I am thankful to Melissa Smyth for providing critical food for thought on the Humans in New York 'phenomenon'; I think that HONY essentially follows an Oprah- or Nick Kristof-model whereby individual stories deflect structural issues and inequalities and leave struggle, misfortune and 'success' the the individual-the sentimental 'American Dream' reloaded.


Rescuing (cosmopolitan) locals at the International Criminal Tribunal for Rwanda
While my ethnographic research at the ICTR has sought to remedy this omission, the question remains why there is such apparent resistance to incorporating daily conditions, tasks and routines into scholarly accounts of these institutions?
Critical literature on transitional justice has been concerned with how the supposedly universal mechanisms of ‘transitional justice’ are ‘localised’ (see Shaw et al. 2010). This has had an unintended effect. Just as development scholarship has tended to be interested in the complexity of ‘developees’ and ignore the similar complexity of ‘developers’ (Hindman and Fechter 2011: 12), so in emphasising the complexity and diversity of the ‘locals’, there has been a tendency in transitional justice literature to homogenise the ‘internationals’. By portraying ‘transitional justice’ as a disembodied, unified set of discourses and practices, this approach has obscured another locality with its own complexity and variations, the interstitial locality of the transitional justice institution and its community of (cosmopolitan) ‘locals’.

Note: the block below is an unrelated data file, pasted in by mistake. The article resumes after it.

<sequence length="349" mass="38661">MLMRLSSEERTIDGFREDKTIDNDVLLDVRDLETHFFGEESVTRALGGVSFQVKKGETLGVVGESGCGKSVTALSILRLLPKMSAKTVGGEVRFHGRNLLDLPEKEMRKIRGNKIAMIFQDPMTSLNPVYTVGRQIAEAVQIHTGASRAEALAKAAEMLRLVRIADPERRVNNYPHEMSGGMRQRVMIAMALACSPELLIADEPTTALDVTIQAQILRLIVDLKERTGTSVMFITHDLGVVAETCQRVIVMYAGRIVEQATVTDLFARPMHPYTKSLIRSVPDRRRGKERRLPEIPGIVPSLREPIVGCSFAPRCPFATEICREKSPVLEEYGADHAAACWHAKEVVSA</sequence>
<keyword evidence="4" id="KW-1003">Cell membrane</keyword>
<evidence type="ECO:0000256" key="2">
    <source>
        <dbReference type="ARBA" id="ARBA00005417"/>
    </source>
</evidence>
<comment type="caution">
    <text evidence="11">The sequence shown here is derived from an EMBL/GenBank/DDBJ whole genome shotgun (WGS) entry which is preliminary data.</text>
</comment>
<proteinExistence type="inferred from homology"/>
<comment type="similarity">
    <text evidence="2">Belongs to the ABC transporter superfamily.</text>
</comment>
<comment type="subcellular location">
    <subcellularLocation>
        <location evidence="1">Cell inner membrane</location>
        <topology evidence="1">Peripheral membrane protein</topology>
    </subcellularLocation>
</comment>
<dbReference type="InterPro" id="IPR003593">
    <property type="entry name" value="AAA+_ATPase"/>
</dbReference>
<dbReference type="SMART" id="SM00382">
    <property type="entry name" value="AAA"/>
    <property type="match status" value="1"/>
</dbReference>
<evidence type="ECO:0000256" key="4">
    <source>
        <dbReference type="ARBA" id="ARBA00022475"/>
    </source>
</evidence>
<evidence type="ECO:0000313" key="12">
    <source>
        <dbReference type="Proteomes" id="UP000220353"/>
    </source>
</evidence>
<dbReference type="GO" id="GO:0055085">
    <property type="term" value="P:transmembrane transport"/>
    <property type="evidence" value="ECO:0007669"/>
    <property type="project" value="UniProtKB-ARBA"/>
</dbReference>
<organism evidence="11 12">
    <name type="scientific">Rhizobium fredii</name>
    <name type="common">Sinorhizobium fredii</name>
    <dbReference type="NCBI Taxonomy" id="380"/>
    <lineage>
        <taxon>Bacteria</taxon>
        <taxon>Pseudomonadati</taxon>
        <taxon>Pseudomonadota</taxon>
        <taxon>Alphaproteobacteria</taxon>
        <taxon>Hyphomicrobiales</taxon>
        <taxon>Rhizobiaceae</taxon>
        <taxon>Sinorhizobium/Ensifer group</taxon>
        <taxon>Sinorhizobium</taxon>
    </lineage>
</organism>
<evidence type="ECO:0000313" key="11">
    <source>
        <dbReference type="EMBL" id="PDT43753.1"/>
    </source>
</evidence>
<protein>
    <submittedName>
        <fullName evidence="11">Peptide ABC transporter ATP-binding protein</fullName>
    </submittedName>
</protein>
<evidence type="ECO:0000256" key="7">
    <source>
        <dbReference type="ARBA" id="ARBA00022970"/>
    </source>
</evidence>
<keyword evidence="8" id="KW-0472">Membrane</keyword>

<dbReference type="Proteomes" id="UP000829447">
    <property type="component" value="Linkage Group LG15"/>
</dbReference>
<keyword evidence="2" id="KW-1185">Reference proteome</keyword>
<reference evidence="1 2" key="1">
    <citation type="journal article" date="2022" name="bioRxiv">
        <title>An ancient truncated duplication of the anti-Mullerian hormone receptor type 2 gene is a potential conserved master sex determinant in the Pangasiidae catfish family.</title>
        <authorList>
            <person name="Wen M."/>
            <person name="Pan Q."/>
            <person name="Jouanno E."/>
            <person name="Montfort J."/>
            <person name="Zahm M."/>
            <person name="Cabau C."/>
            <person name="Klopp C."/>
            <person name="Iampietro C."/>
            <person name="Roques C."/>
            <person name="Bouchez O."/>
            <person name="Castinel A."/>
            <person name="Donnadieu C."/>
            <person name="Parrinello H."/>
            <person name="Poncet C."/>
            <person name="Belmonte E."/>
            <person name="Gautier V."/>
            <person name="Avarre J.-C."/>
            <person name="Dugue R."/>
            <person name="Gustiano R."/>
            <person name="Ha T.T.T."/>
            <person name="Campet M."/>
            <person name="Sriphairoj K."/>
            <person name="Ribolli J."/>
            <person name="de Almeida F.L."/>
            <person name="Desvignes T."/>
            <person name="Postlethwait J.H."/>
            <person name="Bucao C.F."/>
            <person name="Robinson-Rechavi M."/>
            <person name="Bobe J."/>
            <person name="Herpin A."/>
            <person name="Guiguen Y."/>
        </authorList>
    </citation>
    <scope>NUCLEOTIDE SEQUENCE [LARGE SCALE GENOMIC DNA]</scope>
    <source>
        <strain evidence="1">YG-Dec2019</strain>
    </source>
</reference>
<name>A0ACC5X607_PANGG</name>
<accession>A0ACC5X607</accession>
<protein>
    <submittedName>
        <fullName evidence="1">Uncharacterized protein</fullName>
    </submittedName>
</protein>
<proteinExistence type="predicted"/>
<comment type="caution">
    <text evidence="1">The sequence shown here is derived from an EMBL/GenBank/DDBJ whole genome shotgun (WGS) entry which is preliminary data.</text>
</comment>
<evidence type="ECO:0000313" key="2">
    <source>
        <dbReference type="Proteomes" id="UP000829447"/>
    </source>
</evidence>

Nigel Eltringham reviews the ethnographic and anthropological side of international tribunals and 'transitional justice'-Allegra blogging at its best :)!

Five steps to achieving impact with research
Engaged Excellence hinges on our belief that effective research uptake and knowledge mobilisation strategies rely on the production of rigorous, methodologically sound evidence of the highest quality that links to and involves those who are at the heart of the change we wish to see. This is about challenging the perception that there somehow needs to be a trade-off between research excellence and effective engagement. Instead we see these as mutually reinforcing values that together hold the key to achieving impact.
It is easy to agree with James Georgalakis even though 'Engaged Excellence' sounds a bit like it needs a critical discursive analysis. But time and again, I doubt that the powerful, the big organizations, the politicians etc. are really interested in these approaches. Who really wants to 'strengthen a civil society movement'-other than academics ?!

The focus on bibliometrics makes papers less useful
As the tyranny of bibliometrics tightens its grip, it is having a disastrous effect on the model of science presented to young researchers. For example, a master’s student of mine moved to a renowned research institute for his PhD. Like many institutes, this one boasts of its performance in terms of publications in high-impact journals. So my student was told: “If you cannot write up your research in a form suitable for Nature or Science or Physical Review Letters, don’t bother to even do it.” Such advice, driven by the appeal of metrics to funders, is common but horribly misguided.
Reinhard Werner on how bibliometrics have changed science publishing and the quest for a high impact factor is replacing the quest for knowledge and research that does not easily 'tick boxes'.